More than 25 billion apps have been downloaded from Apple's App Store since 2008, the company announced today. A Chinese fan called Chunli Fu, of Qingdao, made the milestone download and earned a $10,000 iTunes Gift Card as a result.
Fu picked up the free version of Where's My Water?, a game in which players have to help an alligator fix his plumbing so he can take a shower. Fu's download neatly highlights two trends for Apple: the growth of Apple in China and the importance of cheap and cheerful games in the App Store.
Launched in July 2008 along with the iPhone 3G, the iOS App Store now contains 550,000 apps, and by Apple's reckoning has created 210,000 jobs in America alone and generated $4billion for third-party developers.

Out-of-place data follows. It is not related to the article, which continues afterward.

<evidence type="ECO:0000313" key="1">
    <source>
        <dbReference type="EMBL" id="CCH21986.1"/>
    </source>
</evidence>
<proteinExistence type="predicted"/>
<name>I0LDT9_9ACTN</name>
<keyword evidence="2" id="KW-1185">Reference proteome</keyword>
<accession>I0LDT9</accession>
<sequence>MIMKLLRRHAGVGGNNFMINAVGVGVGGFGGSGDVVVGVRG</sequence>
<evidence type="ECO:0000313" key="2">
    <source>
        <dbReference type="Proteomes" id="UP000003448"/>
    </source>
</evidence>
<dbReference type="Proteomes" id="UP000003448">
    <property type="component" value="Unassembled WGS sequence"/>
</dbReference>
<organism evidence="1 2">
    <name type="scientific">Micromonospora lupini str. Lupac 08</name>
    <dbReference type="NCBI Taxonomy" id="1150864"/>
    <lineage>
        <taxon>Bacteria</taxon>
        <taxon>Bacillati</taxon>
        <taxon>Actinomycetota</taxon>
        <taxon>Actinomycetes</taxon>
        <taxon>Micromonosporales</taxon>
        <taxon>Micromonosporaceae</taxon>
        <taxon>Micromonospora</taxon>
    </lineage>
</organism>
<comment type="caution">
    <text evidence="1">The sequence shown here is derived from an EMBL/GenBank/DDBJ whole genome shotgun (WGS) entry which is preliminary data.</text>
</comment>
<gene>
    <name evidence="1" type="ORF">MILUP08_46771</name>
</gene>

Even though Steve Jobs was initially reluctant to let third-party developers create apps for the iPhone because he feared they would wreck his shiny mobile, Jobs was good at making trendy shops.
Still it's not all profit and games: the App Store has come under fire from two directions: one for being too controlling because Apple's approval process is often lengthy and opaque; and also from privacy advocates, who are critical of apps that take more user information than is obvious.
At a simpler level, the App Store's search and discovery functions are not fantastic, and many apps not in the top-ten lists are buried and lost. Apple bought app search engine Chomp last month to fix the problem.
And though the app store model has been rampantly successful, the steady growth of HTML5 and mobile-enhanced websites mean that apps are still far from replacing the open web. ®